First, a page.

I'd like to numerically integrate $\frac{1}{\sqrt{f(x)}}$ on an interval between two consecutive zeros of the function $f(x)$, which makes the integrand singular at two endpoints. Standard practice seems to be to split into intervals so that each has one singularity at an endpoint. However, I don't know the locations of these endpoints explicitly; at best, I can solve for them numerically to arbitrary precision. This presents a dilemma because one needs to take into account the size of the singularity (i.e. the size of $f'(x)$ at the endpoints) to know how precisely to specify the endpoint. What's the best way to handle such a situation? Can standard software carry out the whole procedure to arbitrary precision?

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    $\begingroup$ I'm not sure I understand what you mean, because if you knew the singularity's location with complete precision, you could only ever specify it to numerical precision in code. So if you can evaluate it to arbitrary precision, then evaluating it to machine precision should be enough. Also, most quadrature libraries have options that tell them not to evaluate the function directly at an endpoint, so the values of the function right at the singularity would never be asked for, so don't enter calculations. Can you give an example of a function that fails to integrate, to be more concrete? $\endgroup$ – Kirill May 8 '15 at 20:23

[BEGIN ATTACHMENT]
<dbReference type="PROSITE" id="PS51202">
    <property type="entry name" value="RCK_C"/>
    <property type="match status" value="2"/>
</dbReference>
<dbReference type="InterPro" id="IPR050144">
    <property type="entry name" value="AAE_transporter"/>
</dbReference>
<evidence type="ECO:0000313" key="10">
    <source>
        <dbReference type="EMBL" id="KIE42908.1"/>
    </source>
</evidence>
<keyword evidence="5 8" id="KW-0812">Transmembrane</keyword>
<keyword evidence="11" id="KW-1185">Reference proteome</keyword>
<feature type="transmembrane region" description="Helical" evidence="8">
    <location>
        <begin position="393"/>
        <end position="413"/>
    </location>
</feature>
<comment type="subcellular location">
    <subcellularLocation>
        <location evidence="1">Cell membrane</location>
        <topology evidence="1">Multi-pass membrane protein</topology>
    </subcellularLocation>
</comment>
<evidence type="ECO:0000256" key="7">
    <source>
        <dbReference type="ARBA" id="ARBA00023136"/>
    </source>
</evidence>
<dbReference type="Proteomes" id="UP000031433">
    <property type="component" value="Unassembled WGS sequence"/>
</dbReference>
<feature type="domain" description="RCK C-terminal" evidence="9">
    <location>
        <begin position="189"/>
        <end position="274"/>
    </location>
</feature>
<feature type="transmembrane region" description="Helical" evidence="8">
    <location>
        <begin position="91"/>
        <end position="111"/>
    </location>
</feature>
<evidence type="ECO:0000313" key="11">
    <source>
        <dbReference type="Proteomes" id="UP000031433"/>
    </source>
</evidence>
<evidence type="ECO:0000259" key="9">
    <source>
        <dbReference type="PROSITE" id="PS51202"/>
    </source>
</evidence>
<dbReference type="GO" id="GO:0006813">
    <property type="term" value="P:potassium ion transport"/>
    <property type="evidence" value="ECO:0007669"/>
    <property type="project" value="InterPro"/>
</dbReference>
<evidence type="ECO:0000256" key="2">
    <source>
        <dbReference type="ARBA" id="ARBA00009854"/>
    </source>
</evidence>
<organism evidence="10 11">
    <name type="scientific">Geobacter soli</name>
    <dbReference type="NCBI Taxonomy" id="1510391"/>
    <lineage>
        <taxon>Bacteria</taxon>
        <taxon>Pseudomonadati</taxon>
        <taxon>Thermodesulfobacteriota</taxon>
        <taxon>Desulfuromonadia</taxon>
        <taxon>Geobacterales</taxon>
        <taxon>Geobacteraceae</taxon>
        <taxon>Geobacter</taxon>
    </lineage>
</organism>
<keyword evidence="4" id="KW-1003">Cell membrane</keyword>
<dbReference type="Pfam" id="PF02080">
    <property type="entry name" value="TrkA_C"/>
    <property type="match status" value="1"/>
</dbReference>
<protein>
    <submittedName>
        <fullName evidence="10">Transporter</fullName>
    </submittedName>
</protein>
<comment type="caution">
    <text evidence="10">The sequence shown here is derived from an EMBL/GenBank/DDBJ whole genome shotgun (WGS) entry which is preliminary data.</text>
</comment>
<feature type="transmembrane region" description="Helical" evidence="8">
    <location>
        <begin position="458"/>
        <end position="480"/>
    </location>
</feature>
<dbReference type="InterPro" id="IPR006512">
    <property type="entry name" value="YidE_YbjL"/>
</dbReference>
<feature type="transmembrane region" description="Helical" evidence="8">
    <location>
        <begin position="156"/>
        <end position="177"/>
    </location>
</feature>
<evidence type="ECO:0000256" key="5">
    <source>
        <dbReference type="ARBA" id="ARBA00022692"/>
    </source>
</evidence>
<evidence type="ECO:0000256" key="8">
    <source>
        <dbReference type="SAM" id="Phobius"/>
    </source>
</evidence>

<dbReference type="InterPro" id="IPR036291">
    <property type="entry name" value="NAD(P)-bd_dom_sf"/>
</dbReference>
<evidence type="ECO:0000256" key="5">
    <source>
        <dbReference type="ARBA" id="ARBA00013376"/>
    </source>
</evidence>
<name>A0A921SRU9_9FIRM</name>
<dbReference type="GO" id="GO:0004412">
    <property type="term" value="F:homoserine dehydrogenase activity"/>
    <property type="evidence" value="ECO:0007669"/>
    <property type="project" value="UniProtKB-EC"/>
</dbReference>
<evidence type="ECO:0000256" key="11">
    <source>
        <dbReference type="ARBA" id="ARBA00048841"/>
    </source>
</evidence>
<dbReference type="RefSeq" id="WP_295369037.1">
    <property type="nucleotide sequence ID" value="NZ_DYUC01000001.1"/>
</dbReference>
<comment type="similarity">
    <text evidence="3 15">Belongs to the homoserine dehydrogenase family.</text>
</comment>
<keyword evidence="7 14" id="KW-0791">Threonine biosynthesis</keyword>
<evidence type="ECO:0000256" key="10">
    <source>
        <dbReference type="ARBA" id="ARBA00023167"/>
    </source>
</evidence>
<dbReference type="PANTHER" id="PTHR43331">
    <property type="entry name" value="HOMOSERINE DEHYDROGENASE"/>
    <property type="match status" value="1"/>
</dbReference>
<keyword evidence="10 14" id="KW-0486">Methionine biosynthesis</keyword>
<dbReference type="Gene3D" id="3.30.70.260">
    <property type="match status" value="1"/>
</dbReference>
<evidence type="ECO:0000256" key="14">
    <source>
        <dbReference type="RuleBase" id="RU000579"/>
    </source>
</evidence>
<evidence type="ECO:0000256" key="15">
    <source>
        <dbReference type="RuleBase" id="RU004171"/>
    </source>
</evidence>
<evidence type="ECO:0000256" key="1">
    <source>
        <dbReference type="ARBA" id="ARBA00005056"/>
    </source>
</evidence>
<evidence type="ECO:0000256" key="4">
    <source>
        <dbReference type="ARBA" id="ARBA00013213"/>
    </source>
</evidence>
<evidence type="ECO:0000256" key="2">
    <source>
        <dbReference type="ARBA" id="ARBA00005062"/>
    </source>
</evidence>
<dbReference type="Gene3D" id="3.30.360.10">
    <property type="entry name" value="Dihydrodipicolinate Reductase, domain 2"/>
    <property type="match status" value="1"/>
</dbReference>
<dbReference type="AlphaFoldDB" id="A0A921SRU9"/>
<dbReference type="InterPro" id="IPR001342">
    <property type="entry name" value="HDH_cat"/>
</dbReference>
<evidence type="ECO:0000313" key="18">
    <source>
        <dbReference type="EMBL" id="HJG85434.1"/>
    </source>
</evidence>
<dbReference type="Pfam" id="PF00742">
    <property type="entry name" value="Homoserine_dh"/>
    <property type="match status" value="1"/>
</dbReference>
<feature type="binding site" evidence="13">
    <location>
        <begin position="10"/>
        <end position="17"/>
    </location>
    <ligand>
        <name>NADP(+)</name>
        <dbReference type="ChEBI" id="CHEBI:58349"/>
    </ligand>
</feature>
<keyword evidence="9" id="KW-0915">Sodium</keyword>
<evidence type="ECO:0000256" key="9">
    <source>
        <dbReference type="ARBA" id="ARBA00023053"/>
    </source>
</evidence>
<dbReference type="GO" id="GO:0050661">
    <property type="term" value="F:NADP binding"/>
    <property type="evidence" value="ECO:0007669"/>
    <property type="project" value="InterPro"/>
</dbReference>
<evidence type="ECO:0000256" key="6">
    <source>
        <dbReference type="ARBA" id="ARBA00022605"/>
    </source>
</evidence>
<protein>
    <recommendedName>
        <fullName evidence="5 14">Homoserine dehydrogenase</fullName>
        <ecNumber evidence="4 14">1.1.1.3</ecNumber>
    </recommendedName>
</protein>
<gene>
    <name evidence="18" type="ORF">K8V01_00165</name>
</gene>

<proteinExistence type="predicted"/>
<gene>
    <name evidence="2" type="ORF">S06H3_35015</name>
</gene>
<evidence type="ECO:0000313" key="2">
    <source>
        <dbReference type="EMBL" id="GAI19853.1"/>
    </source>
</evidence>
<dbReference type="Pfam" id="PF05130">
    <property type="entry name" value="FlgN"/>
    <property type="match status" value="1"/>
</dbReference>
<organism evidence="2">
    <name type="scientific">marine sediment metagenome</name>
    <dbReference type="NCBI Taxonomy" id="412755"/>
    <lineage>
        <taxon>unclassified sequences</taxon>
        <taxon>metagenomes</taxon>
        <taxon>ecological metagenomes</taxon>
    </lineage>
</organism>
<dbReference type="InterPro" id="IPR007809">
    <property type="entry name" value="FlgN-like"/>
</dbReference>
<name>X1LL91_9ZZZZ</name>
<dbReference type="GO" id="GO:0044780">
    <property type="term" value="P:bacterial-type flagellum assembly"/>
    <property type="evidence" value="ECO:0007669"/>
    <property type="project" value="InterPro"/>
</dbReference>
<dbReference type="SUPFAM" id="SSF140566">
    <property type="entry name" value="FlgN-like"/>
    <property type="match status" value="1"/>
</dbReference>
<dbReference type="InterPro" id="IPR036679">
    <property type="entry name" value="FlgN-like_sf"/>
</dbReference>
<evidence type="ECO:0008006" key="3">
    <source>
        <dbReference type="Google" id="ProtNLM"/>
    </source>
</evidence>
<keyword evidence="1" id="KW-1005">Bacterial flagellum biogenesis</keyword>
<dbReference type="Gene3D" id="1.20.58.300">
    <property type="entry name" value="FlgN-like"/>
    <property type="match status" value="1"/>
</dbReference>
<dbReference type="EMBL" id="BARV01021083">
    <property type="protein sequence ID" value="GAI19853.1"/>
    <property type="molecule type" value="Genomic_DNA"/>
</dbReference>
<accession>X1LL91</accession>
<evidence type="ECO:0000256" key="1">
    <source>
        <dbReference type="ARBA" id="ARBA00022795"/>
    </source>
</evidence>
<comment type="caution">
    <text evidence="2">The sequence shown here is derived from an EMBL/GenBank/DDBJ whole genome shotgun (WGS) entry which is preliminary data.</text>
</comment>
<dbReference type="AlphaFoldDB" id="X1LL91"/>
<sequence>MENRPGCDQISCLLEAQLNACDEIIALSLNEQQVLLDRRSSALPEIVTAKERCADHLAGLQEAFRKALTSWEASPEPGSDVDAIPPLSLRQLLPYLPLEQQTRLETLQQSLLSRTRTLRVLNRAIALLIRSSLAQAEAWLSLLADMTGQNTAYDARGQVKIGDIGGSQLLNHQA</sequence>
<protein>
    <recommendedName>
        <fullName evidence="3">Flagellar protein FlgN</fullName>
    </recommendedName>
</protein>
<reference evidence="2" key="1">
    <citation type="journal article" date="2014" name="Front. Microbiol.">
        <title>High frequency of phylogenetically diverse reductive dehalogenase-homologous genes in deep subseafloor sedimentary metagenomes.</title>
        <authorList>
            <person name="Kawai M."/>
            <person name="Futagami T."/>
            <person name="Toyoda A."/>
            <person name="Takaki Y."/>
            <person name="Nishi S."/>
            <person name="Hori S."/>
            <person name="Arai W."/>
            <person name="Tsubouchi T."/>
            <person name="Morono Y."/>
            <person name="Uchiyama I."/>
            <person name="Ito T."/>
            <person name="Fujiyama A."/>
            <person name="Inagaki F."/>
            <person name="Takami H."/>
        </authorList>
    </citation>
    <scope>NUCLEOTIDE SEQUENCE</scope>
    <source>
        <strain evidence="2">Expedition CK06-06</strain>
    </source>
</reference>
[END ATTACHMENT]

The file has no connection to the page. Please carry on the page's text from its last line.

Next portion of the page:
You can use double exponential quadrature which is very effective in handling end point singularity.

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